Microscopy has long been an area of development and innovation, from early beginnings of the light microscope to the advent of electron microscopes, cutting-edge techniques, and beyond. This growth has included the implementation of microscopy technologies into devices suitable for microplate tissue and cell imaging, high-throughput analysis, and a variety of other applications. Now, several recent developments have pushed the microscopy and imaging fields into new realms of space and time.
We previously reported on ground breaking developments that were forging the path of the imaging resolution evolution. We spoke about imaging resolution and the fact that earlier technologies were incapable of breaking the limits necessary to achieve atomic level structural details of biological molecules and complexes. Several studies and a host of new technologies demonstrated that indeed science was well on its way towards this new super-resolution goal.
Fast forward to more recent developments, where we reported on innovations in ultra-high resolution optical microscopy and single-cell (and single-molecule) microscopy. Several key developments included:
What do all of these developments mean for the life sciences?
Fast forward to the present, and a new dimension for exploration. Researchers at the ImmunoSensation2 Cluster of Excellence at the University of Bonn have developed techniques that use multi-focal images to reconstruct the movement of fast biological processes in 3 dimensions. This work titled “Multifocal imaging for precise, label-free tracking of fast biological processes in 3D” has been published in Nature Communications.
Many biological processes are rapid, happening on the millisecond time scale. Image acquisition at high frame rates has been used in the past to record fast biological processes. In order to keep track of targets, however, a large field of view and bright fluorescent labels were required. Challenges in maintaining accuracy and precision of watched targets have made previous work tenuous.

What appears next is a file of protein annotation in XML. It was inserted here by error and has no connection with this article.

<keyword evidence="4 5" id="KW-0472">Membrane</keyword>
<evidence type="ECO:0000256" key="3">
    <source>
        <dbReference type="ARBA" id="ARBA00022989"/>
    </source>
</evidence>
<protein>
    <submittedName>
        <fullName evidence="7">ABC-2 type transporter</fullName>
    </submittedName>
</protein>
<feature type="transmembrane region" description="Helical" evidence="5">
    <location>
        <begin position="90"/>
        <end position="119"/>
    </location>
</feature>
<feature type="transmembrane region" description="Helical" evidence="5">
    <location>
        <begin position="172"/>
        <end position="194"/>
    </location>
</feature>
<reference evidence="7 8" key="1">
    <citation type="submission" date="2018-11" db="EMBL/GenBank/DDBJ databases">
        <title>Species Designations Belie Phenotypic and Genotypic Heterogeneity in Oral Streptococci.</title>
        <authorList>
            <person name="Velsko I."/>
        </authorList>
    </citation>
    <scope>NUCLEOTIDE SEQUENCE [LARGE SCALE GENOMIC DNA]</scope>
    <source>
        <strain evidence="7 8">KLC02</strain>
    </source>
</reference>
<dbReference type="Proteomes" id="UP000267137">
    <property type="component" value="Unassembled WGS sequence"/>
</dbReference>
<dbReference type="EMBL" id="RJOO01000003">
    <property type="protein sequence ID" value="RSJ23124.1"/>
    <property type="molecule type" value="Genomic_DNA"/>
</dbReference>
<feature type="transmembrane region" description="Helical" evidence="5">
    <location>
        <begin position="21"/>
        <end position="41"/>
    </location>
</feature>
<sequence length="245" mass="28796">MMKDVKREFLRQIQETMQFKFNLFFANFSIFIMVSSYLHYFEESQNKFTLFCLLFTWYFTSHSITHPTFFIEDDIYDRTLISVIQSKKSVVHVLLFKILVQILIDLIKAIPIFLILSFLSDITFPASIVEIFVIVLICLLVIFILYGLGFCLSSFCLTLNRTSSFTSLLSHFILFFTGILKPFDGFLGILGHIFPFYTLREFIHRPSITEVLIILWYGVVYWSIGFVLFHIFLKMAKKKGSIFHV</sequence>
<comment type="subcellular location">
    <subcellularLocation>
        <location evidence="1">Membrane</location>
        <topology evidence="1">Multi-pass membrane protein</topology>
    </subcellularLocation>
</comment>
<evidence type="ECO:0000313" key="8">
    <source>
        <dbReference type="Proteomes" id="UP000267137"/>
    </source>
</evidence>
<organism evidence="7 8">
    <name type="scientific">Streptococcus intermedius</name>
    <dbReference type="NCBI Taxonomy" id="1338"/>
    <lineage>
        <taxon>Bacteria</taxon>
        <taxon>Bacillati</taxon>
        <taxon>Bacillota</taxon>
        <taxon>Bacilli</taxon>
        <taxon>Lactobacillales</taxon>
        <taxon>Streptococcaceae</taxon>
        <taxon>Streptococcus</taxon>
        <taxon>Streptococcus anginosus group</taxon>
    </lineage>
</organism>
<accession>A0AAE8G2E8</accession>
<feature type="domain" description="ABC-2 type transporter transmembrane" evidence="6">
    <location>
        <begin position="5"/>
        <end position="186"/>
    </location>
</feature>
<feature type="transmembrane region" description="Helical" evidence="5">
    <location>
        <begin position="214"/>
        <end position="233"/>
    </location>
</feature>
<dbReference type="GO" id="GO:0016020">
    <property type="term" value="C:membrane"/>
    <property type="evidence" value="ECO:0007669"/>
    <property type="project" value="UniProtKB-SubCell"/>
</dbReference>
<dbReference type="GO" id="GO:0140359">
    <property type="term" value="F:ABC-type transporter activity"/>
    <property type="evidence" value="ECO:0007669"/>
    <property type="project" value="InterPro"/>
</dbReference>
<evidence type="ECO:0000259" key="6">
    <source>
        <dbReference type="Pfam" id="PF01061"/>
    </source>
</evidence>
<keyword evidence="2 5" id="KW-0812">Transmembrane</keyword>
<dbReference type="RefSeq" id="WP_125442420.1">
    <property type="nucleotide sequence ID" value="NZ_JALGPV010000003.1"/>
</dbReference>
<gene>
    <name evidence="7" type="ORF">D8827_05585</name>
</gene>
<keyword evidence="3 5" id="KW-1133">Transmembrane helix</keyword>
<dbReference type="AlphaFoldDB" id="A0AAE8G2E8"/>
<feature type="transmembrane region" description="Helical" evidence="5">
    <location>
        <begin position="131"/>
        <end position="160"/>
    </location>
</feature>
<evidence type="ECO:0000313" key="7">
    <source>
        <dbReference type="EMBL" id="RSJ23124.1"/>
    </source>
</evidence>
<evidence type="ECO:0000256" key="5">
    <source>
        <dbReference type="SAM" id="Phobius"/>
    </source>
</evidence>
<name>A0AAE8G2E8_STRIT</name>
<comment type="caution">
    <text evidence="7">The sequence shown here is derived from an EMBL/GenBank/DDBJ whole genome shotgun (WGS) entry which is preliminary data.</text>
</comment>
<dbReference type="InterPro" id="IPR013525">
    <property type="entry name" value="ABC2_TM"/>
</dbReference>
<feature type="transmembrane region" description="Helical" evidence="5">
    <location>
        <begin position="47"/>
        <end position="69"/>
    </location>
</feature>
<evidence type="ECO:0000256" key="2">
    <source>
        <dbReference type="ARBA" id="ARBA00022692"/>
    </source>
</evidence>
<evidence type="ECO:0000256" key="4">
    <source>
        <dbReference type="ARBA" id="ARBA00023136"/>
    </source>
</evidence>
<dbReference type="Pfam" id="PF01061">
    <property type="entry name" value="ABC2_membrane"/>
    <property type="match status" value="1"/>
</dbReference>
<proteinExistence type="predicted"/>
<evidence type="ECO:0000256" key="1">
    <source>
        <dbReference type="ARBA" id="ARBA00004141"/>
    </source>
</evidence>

The investigators in the present study, focused on the dynamics of flagellar beating in connection with the swimming action of sperm. Using a 3D reconstruction algorithm and multi-focal images, they tracked the movement of non-labeled spherical and filamentous structures quickly and easily, over long time periods and distances. The also charted the fluid flow in the medium surrounding the sperm. How fast and precise were these measurements? The investigators characterized fluid flow and flagellar beating with a z-precision of 0.15 µm, in a volume of 250x260x21 µm, and at high speed of 500 Hz - 2.5 faster sampling speeds than previous work.
As the authors state, “Life happens in three dimensions”. Nearly all biological materials (cells, organelles, molecular structures) undergo some form of 3D movement. Many of these events occur on the micrometer scale within milliseconds. State-of-the-art microscopy and imaging technologies have made significant impacts on the components of 3D space. Now, as evidenced by this study, the fourth dimension - time - is being explored in even greater accuracy and detail than before.
Tracking rapid biological 3D movements in time will provide the opportunity to better understand biological processes, how they happen and what happens when they go awry. Beyond that, better clarity of these processes may contribute to biomechanical engineering efforts and the development of artificial mechanical systems.
In the current study, the investigators go on to apply their techniques to the actions of insect wings (Drosophila melanogaster), foraging Hydra vulgaris, and crawling Amoeba proteus, to demonstrate the applicability of the approach to a wide variety of movement processes. Such work on an expanding set of subjects may yield valuable insights into how to influence biological processes or replicate these motions for use in our world.